There's a whole new school of thought about how to handle bullying.
As researchers are learning, kids may be more effective than adults at spotting, stopping and preventing bullying. And when the solution comes from their friends and classmates, students are likely to respond better and faster to the message that bullying is wrong.
As implementation of New York's new Dignity for All Students Act unfolds in schools throughout the state, the time has never been better to encourage students to take a stand against bullying, says NYSUT's Secretary-Treasurer Lee Cutler, whose office oversees the union's social justice initiatives.
"Where I've seen it work best is when you empower students," says Cutler, who has spoken to students and teachers around the state to heighten awareness of bullying.
It's especially important now for schools to encourage student-led anti-bullying efforts, Cutler says, because instruction and manadates that are driven by school administrations in response to the new law run the risk of becoming what he called "cookie-cutter programs" that students tune out even as they sit through presentations that aim to change their behavior.
NYSUT advocated strongly for passage of the Dignity act, which became law last July. It effectively outlaws bullying of students during the school day by other students or by school personnel. The challenge now, Cutler says, is to keep the effort moving forward.
"For kids now, this is like the Civil Rights movement — 'How do we change our attitudes?'" he asks.
Cutler recently spoke during a day-long forum for students, teachers and community activists at SUNY Geneseo called "Wipe Out Bullying." The conference was sponsored by NYSUT, United University Professions and several organizations on campus that deal with community service and social justice. It's part of the union's ongoing efforts to help prevent bullying.
UUP member Tom Matthews, associate dean of leadership and service at Geneseo and a former NYSUT Higher Education Member of the Year, was a key organizer. Workshop leaders who drove home the message that change has to be driven by students themselves struck a strong, powerful note, Matthews said.
"The only way we're going to change the culture is at a peer level," he said. Matthews is a member of the NYSUT Board of Directors.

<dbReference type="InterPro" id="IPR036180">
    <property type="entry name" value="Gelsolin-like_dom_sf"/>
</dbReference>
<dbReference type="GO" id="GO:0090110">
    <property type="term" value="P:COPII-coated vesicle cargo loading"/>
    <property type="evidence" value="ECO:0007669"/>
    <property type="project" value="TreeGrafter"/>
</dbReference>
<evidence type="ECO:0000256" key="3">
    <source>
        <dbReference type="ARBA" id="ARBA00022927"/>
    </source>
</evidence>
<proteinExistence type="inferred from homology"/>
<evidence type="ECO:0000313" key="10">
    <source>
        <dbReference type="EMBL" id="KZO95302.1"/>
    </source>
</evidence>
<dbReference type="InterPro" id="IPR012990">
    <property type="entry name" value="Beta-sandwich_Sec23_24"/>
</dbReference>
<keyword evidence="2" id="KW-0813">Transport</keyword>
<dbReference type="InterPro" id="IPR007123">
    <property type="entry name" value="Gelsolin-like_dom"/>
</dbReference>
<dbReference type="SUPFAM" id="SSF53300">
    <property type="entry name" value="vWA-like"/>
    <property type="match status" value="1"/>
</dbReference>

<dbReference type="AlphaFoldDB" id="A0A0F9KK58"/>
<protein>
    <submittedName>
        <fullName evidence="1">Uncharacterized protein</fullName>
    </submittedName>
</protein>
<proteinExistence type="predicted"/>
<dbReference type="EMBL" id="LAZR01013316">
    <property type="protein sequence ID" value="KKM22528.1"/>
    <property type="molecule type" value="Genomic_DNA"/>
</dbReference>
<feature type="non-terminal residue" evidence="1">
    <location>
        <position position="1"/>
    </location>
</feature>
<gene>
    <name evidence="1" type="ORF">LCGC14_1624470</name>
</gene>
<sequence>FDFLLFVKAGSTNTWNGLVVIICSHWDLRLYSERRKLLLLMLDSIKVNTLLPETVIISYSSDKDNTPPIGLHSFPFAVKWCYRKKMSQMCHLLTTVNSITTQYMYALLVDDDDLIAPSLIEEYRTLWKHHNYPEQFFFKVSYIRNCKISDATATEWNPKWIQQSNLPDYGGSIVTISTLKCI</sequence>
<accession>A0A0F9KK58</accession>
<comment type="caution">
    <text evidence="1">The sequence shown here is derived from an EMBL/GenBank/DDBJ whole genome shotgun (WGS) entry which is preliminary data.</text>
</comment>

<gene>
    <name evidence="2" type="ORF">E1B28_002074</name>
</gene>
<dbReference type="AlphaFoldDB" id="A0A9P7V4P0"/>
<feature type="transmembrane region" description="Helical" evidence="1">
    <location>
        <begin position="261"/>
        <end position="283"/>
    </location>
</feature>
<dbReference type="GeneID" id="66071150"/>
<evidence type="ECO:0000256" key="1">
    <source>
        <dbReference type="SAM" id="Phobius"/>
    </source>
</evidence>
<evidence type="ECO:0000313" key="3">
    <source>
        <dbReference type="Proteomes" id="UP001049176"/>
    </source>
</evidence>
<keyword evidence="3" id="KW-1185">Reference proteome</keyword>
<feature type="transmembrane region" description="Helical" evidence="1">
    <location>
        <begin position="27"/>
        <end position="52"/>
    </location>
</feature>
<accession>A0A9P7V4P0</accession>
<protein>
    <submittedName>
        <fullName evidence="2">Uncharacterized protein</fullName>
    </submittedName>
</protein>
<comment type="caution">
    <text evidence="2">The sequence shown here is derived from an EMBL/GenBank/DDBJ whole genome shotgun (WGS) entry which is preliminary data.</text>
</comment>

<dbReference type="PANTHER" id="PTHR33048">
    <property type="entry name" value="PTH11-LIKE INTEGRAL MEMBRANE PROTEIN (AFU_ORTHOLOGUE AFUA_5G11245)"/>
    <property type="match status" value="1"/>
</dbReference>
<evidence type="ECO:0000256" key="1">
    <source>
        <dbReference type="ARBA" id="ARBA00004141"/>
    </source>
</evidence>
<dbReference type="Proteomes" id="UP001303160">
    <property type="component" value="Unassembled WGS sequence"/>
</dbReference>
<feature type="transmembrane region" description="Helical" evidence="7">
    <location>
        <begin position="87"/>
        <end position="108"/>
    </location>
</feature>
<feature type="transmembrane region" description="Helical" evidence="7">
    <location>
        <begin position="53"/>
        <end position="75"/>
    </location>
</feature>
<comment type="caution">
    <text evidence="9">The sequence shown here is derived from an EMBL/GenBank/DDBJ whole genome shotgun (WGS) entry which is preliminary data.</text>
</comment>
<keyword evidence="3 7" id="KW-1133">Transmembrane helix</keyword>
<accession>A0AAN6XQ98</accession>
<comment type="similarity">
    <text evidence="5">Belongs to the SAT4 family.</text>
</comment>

Psychologist Amanda Nickerson, a UUP member and director of the Alberti Center for Bullying Abuse Prevention at the State University of New York in Buffalo, recommends that teachers and other adults "teach kids to be upstanders, not bystanders." Adults can give kids positive, proactive ideas that allow the students to take action on their own by encouraging them to:
refuse to join in bullying;
band together to protect bullying victims by speaking out when bullying occurs; and
reach out to classmates who are targeted.
And students come up with some pretty creative approaches. Cutler, Nickerson and nationally known anti-bullying activist Jamie Nabozny recently shared some of the ideas they've seen in action on and off school grounds. What stands out is that these ideas work against bullying wherever it takes place. That's critical, because with the rise of social media, bullying among adolescents and teens increasingly occurs away from hallways, locker rooms and playgrounds and instead unfolds in the often-anonymous world of the Internet.
Among the ideas that incorporate incentives and encouragement from adults but draw on the leadership and cooperation of students:
The "Welcoming Allies and Mentors" (WAM) program at Lehman Alternative Community School in Ithaca, in which sixth-graders and new students are matched with upperclass mentors during orientation under this entirely student-run initiative at the grade 6-12 school.
Students started WAM at Lehman 2 1/2 years ago under the guidance of social worker Celia Clement of the Ithaca Teachers Association. Clement encouraged the founders to include both shy and rowdy students in the organizing efforts to emphasize that WAM is all-inclusive. Participating students hold weekly meetings, fun outings and group activities that promote strong study skills.
Cutler has visited Lehman to learn more about WAM and says it works because "students run the program; students work to change the culture of the school."
Out of such courageous efforts by children, Cutler said, he believes that "it is not for us to lecture them; it's for us to stimulate them to help them find their voice."
Adults who work with children should reflect on their own use of power even as they encourage children to change their behavior, Nickerson recommends. If teachers always call on the eager, cooperative kids and only select the stand-out achievers for special recognitions, how can they expect students to adopt an all-inclusive approach to their peers?
~Resist making assumptions based on stereotypes or actions. Leadership and action can come from unexpected sources in a school. Nabozny said he has seen a popular top athlete in a high school start a zero-tolerance movement against bullying. This confident leader confided to Nabozny that his older brother had suffered horribly from bullying in the same school, and he had vowed he would make changes when he got to high school. He did just that, by looking beyond his immediate circle to see the kids who were struggling, and speaking up on their behalf.
Research shows that bullies have often themselves been the victims of bullying. This provides all the more reason to encourage other students to engage them, befriend them and invite them to help make positive changes.